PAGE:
Besides containing sufficient power, the angle and type of blow that lands on the chin is important when looking to cause concussion. Hand strikes are probably the best weapons to go about striking at the chin, either punching with a closed fist or sometimes striking with the “heel” or bottom portion of the open palm. Either can prove effective. With a bare hand, the closed fist is believed to be somewhat more effective since the power is focused over a smaller and less padded area. But the heel of the open palm is sometimes seen as a better alternative when striking the head barehanded due to the possibility of damaging the knuckles against the hard bones of the skull with a closed fist. However, the chin is not quite as solid a target as the skull and much of the surrounding facial tissue is also far softer than the skull so even if the blow is off target, there is less chance of damaging a closed fist when hitting to the chin.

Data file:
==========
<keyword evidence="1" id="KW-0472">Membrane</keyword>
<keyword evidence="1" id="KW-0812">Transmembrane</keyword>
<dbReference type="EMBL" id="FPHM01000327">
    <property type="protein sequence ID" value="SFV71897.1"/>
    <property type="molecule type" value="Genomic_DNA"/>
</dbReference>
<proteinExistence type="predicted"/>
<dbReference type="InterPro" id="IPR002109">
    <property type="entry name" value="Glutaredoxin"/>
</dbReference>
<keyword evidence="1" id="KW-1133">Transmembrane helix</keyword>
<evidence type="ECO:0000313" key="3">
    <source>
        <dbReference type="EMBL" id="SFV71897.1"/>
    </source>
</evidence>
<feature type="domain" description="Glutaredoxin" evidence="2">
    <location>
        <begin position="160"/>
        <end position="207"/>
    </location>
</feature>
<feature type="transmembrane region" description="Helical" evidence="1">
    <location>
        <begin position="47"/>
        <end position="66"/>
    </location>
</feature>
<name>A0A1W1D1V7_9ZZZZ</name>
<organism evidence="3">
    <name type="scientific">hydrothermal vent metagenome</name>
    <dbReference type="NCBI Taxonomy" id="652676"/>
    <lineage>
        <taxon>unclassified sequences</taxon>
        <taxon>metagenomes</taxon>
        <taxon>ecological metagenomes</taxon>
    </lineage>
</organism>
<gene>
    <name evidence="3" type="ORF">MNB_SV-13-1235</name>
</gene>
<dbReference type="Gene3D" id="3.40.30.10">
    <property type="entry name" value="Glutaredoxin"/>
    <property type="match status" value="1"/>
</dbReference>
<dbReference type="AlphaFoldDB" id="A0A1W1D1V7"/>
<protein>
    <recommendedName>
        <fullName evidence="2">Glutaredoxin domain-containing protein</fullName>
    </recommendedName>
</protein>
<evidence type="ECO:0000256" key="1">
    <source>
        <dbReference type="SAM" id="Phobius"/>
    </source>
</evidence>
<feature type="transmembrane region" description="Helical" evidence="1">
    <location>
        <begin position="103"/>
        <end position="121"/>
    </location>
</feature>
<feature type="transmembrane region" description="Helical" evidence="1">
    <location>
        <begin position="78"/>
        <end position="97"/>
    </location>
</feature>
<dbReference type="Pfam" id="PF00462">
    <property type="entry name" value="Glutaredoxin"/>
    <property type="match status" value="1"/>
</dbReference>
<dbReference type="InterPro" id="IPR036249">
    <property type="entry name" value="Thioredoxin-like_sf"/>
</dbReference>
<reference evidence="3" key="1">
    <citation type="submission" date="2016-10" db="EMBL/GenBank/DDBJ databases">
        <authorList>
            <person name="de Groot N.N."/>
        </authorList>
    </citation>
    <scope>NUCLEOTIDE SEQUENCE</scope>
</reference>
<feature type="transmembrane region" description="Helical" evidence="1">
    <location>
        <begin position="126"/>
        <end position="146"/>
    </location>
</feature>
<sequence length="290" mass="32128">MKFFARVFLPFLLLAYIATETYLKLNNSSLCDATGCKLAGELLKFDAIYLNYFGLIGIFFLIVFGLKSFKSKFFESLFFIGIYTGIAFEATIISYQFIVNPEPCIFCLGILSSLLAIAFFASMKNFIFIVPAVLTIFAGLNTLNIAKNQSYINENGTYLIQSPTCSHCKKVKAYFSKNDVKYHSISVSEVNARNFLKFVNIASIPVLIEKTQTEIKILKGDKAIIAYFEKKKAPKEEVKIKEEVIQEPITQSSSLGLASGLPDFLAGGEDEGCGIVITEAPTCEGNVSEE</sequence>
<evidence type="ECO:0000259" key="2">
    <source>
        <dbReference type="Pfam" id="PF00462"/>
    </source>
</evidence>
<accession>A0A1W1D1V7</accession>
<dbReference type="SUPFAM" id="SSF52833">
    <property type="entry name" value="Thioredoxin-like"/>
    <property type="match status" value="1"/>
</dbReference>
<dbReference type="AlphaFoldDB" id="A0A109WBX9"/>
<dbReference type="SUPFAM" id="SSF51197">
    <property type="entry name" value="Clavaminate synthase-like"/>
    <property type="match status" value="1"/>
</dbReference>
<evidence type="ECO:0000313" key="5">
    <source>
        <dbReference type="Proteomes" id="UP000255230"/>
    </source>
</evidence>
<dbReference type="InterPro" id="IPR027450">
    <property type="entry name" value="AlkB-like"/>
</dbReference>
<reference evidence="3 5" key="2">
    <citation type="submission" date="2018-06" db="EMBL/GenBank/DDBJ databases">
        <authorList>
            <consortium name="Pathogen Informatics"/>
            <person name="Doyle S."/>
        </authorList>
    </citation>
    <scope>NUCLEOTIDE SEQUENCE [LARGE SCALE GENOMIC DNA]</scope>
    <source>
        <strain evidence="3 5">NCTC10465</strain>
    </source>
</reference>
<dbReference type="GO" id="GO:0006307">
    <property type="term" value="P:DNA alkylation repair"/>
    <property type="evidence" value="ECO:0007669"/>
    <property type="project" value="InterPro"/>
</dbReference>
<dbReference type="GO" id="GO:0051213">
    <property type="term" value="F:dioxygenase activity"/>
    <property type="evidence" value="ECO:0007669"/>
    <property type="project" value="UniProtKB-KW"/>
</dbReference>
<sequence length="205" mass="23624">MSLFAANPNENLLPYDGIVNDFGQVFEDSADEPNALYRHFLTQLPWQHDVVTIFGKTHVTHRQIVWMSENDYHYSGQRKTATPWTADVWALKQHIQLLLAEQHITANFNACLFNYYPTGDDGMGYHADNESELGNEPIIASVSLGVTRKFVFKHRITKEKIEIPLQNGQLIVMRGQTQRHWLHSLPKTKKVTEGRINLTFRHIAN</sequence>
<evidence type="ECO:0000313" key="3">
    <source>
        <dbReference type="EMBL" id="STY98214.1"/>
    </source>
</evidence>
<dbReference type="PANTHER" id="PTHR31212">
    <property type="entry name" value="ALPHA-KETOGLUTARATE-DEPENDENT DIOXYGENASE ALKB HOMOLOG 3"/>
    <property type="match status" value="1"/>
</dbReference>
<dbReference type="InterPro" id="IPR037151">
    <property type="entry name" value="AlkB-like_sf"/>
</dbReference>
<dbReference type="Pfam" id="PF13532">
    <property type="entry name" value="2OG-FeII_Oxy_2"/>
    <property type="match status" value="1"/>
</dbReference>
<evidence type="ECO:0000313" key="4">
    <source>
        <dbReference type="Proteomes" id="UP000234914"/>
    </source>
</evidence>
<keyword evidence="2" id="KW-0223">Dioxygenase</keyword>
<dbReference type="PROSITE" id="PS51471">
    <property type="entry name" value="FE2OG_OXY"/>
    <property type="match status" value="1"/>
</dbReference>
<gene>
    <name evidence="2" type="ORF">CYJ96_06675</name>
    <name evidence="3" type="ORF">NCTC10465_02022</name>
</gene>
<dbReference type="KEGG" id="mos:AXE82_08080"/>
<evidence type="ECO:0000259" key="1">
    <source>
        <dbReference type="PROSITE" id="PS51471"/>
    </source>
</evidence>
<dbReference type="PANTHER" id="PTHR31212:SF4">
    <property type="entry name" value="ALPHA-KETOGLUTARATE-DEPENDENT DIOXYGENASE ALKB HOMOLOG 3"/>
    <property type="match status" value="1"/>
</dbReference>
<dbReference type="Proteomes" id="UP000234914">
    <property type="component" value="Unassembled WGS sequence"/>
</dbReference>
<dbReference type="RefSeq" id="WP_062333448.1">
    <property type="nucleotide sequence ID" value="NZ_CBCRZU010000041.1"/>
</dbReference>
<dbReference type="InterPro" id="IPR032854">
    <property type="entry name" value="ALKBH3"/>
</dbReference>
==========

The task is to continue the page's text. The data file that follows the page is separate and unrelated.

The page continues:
Any type of kick would be much more difficult to land accurately against the point of the chin. It is simply harder to be accurate throwing a strike with the foot than with the hand and even a front kick that comes straight in to the chin, besides taking far longer, will have more difficulty landing accurately on a relatively small area. However, these drawbacks are sometimes mitigated by the inherent surprise factor of throwing such a high kick.

Elbow strikes, though possible, tend to be used at close quarters and most of these would probably land against the side of the opponent’s head at this range. Elbow strikes that rise straight upward, in an uppercut type fashion, are theoretically possible though the distancing between you and the opponent would have to be almost perfect. If you are too close, the elbow would brush against the front of the opponent’s chest, too far and the elbow would pass harmlessly in front of his chin.